There are certainly problems with conceptualizing history through divisions of time based on catastrophic or traumatic national events, such as often happens in discussions of the attacks of 9/11. Many at the time, including scholars, felt as though 9/11 had happened "out of the blue" (Versluys), but the events had origins in American foreign policy and events long brewing largely outside of public attention. The video clip above helps to establish a sense of the history that led up to the attacks of 9/11, even if it glosses over some important details, such as America’s level of involvement in these events. For instance, during the Soviet War in Afghanistan (1979-89), a Cold War proxy war, the CIA was one of the primary financial backers that helped arm the Afghan Mujahideen in their efforts to oppose Soviet forces in their country, only to withdraw this support in the early 1990s. This mujahideen would later, in part, become al-Qaeda, the organization who would claim responsibility for organizing the attacks on September 11, 2001.
For the most part, as Judith Butler laments, the attacks of 9/11 did not draw the American imaginary toward international concerns to become a “part of a global community” (xi), but instead brought about a traumatic concern with domesticity (Duvall and Marzec 384), recreating the myth of American exceptionalism from the Virgin Land that was ideologically unable to adapt to life after the attacks and the subsequent imposition of the Homeland Security State (Pease 155-168), one that better justifies state of emergency acts, such as invasive security measures in America and “violation[s] of individual privacy rights” (Takacs). This domestic turn inward urged the nation to intensify its contemplation on itself, and events like the torture of prisoners in Abu Ghraib and a spiking increase in Islamophobia within our nation began to turn a critical eye on our own long-standing civil rights issues. While this inward turn in response to 9/11 may have cut America off from an opportunity to become a more involved and cooperative member of the international community, it did result in foregrounding real issues at home, such as the racial inequality now opposed by movements like Black Lives Matter, sexual harassment and assault now countered by the Me Too Movement, and the deep currents of white supremacy running through American culture that made headlines after the violence in Charlottesville, Virginia in 2017. In short, 9/11 was not an isolated and mysterious event, but one that exists among a continuum of historic events that have had a series of often unforeseen or unintended consequences both progressive and oppressive that still affect American culture and the world today.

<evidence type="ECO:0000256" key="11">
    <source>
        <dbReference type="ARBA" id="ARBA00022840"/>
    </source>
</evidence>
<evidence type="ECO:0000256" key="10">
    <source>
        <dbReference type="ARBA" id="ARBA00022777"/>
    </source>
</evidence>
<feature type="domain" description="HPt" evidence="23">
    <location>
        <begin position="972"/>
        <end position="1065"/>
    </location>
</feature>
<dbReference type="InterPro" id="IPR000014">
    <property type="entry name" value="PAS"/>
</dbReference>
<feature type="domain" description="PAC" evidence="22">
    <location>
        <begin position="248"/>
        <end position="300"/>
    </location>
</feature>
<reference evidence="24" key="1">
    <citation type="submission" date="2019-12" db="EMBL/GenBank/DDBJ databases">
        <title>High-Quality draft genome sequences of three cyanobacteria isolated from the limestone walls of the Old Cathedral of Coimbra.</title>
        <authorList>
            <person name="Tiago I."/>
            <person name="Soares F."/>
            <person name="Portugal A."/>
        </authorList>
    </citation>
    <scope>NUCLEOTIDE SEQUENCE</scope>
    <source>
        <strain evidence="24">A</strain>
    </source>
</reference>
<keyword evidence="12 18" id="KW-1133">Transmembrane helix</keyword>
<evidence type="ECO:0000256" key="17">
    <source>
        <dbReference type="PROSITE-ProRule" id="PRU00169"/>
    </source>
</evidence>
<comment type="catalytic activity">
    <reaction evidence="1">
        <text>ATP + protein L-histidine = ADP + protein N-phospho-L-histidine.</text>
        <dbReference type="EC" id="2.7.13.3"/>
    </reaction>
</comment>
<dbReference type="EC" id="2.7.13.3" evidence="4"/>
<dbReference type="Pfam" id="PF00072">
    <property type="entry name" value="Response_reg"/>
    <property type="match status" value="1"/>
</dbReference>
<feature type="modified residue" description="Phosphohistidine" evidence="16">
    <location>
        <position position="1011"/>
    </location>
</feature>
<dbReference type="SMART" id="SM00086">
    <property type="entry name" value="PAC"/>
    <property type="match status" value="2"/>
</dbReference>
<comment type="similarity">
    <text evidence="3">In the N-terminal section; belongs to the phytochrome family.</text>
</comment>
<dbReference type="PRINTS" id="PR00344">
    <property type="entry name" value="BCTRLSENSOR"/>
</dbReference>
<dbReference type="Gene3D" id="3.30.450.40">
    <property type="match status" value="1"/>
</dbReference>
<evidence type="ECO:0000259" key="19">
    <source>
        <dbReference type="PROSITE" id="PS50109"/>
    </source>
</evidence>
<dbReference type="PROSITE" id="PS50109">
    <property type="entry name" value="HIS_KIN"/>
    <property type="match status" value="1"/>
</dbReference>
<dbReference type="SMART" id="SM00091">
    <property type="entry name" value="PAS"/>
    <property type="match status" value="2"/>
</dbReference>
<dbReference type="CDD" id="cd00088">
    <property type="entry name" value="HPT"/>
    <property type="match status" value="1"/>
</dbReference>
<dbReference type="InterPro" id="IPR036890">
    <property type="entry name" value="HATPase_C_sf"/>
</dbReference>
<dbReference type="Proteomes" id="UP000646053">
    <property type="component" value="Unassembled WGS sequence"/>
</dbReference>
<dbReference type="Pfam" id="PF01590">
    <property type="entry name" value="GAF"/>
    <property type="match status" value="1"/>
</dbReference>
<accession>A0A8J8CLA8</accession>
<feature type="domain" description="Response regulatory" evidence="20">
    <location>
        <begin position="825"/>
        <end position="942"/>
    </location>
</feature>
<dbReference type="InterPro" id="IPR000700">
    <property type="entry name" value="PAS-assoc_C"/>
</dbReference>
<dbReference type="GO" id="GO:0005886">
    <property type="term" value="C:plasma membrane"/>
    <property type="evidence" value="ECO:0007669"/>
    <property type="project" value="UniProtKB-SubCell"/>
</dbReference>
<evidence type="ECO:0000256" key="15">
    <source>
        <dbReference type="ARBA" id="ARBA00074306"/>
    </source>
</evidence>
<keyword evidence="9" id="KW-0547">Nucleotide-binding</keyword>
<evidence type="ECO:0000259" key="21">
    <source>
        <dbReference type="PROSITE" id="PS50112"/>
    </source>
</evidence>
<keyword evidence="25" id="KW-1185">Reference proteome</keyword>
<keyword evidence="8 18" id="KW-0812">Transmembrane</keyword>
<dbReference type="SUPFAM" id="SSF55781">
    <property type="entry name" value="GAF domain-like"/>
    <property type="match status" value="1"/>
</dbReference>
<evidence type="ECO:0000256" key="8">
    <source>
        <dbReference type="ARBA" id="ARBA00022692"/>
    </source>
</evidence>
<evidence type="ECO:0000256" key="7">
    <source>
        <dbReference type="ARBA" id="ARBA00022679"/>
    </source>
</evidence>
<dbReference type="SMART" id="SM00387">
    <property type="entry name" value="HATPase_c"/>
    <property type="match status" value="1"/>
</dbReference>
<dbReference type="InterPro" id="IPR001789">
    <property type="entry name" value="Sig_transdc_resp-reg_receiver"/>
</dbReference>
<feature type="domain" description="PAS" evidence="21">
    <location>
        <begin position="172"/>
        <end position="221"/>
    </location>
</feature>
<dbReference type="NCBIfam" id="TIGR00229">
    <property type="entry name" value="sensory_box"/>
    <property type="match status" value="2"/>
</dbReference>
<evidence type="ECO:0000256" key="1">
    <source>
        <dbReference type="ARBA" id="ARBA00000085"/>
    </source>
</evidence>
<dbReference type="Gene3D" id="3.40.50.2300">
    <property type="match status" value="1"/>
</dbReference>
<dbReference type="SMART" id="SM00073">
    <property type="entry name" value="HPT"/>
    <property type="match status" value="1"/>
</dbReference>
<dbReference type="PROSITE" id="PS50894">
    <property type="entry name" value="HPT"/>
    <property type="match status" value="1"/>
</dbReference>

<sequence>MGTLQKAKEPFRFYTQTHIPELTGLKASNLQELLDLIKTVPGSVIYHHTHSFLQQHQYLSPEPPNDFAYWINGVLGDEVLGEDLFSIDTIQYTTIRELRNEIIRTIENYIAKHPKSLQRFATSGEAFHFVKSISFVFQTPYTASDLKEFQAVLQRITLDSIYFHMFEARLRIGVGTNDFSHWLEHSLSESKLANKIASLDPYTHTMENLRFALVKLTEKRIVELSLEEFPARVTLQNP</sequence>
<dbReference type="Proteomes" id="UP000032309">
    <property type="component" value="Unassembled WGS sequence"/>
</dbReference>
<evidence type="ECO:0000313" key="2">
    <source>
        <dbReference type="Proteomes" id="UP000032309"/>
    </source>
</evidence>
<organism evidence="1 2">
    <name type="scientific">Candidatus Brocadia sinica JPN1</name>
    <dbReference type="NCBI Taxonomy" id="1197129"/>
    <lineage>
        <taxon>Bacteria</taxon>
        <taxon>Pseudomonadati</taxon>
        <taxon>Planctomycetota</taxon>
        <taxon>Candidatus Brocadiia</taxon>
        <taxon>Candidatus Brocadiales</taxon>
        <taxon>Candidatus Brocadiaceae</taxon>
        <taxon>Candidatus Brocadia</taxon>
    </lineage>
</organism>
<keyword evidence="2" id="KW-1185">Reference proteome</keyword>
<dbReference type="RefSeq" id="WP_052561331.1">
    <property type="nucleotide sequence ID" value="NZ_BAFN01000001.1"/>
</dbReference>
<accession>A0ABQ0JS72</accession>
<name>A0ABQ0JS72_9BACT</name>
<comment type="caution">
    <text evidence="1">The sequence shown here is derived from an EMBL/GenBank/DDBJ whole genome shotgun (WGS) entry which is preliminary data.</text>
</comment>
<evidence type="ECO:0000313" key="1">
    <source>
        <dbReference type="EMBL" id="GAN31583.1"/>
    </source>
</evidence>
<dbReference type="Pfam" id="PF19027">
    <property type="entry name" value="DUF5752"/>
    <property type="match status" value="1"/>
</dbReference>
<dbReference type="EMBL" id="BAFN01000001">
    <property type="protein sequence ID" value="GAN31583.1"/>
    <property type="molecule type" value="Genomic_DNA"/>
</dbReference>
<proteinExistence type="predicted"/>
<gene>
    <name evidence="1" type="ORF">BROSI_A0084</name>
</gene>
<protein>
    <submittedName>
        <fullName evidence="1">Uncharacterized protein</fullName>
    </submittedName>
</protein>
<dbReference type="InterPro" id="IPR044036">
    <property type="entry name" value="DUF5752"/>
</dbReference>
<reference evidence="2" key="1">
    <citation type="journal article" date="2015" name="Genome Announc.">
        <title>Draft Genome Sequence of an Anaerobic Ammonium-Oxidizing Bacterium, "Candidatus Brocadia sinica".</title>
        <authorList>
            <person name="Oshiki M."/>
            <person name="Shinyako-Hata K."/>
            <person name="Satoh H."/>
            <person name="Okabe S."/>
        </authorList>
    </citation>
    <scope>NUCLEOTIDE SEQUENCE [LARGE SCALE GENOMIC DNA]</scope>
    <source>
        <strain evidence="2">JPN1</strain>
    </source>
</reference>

Butler, Judith. Precarious Life: The Powers of Mourning and Violence. Verso, 2004.
Duvall, John and Robert P. Marzec. “Narrating 9/11.” MFS Modern Fiction Studies, vol. 57, no. 3, Fall 2011, pp. 381-400. Project Muse, doi:10.1353/mfs.2011.0069.
Pease, Donald E. The New American Exceptionalism. U of Minnesota P, 2009.
Takacs, Stacy. “Monsters, Monsters Everywhere: Spooky TV and the Politics of Fear in Post-9/11 America.” Science Fiction Studies, vol. 36, no. 1, March 2009, www.depauw.edu/sfs/backissues/107/takacs107.htm.
Versluys, Kristiaan. Out of the Blue: September 11 and the Novel. Columbia UP, 2009.